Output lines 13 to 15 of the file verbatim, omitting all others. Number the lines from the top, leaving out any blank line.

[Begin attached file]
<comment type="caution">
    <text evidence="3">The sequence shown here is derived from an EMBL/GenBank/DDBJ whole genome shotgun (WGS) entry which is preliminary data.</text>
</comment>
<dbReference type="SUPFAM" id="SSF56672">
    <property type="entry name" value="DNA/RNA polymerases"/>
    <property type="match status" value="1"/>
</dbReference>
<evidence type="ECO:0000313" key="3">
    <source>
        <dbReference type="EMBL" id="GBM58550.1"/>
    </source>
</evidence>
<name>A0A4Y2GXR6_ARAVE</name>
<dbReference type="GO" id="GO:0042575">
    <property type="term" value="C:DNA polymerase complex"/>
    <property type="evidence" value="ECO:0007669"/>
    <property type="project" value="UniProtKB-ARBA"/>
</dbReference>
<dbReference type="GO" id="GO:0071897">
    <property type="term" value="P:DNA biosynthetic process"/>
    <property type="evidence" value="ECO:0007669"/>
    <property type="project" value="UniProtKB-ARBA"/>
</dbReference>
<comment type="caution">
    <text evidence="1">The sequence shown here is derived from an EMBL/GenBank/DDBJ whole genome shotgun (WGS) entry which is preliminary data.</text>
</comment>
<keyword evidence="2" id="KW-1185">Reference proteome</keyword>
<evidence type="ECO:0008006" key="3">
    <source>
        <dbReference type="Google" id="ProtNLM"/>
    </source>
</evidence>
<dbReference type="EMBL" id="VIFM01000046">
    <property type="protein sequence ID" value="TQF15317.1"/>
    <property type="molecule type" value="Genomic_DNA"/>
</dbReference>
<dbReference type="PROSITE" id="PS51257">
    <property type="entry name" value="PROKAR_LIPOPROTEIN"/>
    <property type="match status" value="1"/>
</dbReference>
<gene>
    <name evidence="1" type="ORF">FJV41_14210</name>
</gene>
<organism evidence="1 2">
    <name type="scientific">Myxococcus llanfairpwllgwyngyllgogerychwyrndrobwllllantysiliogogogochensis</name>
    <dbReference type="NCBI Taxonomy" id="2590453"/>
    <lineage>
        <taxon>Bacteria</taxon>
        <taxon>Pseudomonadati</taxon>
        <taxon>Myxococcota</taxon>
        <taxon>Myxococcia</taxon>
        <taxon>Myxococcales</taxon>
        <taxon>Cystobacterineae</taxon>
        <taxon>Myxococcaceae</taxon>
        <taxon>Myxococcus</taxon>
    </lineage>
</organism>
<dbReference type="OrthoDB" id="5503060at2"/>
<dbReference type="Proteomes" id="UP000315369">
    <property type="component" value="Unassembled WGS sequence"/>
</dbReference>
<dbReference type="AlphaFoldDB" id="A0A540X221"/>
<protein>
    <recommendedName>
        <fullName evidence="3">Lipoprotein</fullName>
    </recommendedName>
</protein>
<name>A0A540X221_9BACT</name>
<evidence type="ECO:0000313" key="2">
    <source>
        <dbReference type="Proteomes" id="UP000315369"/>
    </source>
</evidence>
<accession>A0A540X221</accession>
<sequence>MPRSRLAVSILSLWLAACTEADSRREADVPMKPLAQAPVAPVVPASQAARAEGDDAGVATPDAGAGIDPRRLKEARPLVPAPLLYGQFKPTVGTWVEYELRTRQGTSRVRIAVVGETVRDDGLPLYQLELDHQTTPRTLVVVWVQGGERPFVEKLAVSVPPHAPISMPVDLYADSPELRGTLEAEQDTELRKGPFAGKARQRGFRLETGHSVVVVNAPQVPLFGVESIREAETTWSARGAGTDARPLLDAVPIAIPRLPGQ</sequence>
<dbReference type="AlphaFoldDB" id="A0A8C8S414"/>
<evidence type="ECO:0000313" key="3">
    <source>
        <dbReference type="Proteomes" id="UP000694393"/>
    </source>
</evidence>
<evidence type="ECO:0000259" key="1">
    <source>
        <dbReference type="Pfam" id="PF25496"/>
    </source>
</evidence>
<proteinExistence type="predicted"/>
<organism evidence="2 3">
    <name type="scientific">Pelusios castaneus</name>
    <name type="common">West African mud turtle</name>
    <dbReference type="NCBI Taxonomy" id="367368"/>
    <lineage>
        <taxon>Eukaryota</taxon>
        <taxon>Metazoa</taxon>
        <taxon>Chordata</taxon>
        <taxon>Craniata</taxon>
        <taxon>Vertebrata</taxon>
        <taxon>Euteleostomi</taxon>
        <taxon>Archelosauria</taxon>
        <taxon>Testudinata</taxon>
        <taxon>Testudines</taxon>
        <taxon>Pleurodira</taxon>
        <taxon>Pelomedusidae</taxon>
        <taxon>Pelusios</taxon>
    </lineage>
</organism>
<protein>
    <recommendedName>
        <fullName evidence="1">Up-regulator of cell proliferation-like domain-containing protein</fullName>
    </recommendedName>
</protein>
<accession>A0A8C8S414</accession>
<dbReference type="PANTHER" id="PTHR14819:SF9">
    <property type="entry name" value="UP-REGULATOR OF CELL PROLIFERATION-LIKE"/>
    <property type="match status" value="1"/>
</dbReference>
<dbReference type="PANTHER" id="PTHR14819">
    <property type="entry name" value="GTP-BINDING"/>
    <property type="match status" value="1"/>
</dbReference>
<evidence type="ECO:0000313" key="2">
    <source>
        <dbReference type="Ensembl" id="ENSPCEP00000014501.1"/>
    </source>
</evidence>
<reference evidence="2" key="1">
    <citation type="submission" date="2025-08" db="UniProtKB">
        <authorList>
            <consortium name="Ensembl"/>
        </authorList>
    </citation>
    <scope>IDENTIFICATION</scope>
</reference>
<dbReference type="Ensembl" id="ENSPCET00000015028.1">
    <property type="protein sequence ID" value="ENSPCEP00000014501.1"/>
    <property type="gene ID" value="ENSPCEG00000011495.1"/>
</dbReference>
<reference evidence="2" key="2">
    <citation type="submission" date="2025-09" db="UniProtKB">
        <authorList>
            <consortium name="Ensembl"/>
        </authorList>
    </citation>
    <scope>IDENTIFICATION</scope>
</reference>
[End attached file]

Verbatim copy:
<name>A0A4Y2GXR6_ARAVE</name>
<dbReference type="GO" id="GO:0042575">
    <property type="term" value="C:DNA polymerase complex"/>